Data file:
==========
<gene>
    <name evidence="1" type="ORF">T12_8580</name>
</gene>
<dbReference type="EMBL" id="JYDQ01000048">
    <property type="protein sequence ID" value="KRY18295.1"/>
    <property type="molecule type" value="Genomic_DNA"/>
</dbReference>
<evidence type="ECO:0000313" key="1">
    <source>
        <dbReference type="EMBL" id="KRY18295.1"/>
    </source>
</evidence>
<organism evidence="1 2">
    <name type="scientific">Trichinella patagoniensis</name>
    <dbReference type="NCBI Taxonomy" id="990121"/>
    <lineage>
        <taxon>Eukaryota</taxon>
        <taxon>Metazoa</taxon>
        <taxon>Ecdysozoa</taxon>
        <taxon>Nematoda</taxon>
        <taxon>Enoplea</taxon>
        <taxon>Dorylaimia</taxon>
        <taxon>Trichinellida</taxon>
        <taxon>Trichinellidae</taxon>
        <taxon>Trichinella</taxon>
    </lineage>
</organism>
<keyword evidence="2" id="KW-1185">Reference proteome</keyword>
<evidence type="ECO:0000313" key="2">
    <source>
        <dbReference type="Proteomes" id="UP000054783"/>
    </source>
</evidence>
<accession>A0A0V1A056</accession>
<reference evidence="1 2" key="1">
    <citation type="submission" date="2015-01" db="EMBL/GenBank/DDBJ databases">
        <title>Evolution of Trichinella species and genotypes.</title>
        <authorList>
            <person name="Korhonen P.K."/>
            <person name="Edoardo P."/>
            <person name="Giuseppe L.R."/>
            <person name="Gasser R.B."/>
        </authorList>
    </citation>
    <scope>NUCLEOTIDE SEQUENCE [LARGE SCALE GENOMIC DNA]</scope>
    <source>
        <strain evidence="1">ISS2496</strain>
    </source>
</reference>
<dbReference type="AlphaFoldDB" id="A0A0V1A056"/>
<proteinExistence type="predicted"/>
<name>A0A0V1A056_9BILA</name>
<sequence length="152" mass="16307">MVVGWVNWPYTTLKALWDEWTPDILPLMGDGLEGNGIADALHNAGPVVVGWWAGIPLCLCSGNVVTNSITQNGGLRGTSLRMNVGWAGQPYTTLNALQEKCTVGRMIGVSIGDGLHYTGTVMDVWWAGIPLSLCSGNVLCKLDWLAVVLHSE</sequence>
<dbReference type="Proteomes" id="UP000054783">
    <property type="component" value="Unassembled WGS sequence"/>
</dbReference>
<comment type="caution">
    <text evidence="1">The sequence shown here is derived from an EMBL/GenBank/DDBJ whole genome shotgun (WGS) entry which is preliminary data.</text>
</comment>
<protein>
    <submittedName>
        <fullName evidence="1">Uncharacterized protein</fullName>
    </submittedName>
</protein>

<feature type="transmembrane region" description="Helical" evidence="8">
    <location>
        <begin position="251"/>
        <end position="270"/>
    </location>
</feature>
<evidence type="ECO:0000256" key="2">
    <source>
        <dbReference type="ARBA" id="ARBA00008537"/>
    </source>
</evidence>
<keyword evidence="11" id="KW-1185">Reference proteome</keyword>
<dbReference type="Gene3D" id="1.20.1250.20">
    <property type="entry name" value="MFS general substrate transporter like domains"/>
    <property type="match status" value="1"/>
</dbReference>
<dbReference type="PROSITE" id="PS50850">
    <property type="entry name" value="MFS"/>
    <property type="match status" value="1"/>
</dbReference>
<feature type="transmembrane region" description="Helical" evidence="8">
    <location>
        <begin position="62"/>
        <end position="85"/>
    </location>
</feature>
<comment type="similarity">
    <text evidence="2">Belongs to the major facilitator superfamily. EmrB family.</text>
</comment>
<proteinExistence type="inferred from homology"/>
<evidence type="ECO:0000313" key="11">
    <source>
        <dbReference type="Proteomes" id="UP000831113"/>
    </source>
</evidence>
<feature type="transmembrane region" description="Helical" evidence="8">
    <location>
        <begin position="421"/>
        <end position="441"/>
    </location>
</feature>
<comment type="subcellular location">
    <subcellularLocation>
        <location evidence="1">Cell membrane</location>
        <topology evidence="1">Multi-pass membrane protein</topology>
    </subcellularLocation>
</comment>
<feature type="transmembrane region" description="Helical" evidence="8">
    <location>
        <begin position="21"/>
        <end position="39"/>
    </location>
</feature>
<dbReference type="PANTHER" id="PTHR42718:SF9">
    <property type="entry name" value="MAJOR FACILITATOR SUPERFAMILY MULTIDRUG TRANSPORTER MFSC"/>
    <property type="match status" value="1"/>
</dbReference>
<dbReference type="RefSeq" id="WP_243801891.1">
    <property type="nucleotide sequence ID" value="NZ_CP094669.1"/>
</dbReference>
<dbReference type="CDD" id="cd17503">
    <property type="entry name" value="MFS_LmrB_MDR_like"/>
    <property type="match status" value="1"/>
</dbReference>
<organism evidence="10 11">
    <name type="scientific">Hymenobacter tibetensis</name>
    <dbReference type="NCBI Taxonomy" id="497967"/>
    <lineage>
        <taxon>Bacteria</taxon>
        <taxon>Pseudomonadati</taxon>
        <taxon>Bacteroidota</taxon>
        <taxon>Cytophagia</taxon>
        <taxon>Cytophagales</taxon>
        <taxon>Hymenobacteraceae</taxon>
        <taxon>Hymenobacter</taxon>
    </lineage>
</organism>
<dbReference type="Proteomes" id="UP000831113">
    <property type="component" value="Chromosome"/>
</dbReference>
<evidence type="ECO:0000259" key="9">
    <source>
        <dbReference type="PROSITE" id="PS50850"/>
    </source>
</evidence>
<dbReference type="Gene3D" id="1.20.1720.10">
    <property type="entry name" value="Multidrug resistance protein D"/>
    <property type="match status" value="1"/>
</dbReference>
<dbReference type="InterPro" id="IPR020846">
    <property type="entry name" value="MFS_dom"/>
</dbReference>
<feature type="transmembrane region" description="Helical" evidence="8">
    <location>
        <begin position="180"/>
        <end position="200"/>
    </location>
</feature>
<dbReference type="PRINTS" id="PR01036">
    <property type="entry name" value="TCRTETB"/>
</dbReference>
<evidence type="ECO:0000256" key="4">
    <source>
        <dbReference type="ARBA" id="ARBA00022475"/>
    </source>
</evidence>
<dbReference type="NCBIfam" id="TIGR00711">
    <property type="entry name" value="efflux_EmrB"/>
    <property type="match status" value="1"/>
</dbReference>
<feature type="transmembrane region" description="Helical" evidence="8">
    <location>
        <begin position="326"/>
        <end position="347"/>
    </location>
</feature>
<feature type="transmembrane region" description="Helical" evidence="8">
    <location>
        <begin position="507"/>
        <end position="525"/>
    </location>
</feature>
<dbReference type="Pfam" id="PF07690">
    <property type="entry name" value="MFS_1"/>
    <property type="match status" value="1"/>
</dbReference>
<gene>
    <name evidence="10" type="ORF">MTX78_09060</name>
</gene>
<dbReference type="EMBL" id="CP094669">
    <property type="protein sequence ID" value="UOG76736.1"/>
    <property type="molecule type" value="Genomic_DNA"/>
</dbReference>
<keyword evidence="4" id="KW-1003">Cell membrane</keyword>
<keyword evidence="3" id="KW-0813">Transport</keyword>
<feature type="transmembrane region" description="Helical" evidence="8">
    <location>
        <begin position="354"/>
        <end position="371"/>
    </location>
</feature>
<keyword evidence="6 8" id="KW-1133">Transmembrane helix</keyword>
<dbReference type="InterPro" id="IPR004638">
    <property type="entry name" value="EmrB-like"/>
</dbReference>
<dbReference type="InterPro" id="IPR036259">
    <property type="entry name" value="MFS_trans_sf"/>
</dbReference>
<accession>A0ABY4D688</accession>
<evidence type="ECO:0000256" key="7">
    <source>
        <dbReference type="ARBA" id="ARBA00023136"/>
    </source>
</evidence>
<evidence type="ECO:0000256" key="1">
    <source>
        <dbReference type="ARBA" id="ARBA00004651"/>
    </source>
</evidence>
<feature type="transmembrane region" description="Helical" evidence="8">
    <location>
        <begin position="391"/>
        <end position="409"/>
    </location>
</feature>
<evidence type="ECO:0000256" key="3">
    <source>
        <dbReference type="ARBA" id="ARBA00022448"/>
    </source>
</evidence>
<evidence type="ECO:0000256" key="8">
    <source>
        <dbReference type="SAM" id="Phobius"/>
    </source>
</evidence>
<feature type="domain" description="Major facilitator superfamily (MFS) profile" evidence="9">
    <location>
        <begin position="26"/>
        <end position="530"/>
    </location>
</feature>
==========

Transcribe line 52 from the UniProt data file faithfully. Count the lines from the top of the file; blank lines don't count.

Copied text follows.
<name>A0A0V1A056_9BILA</name>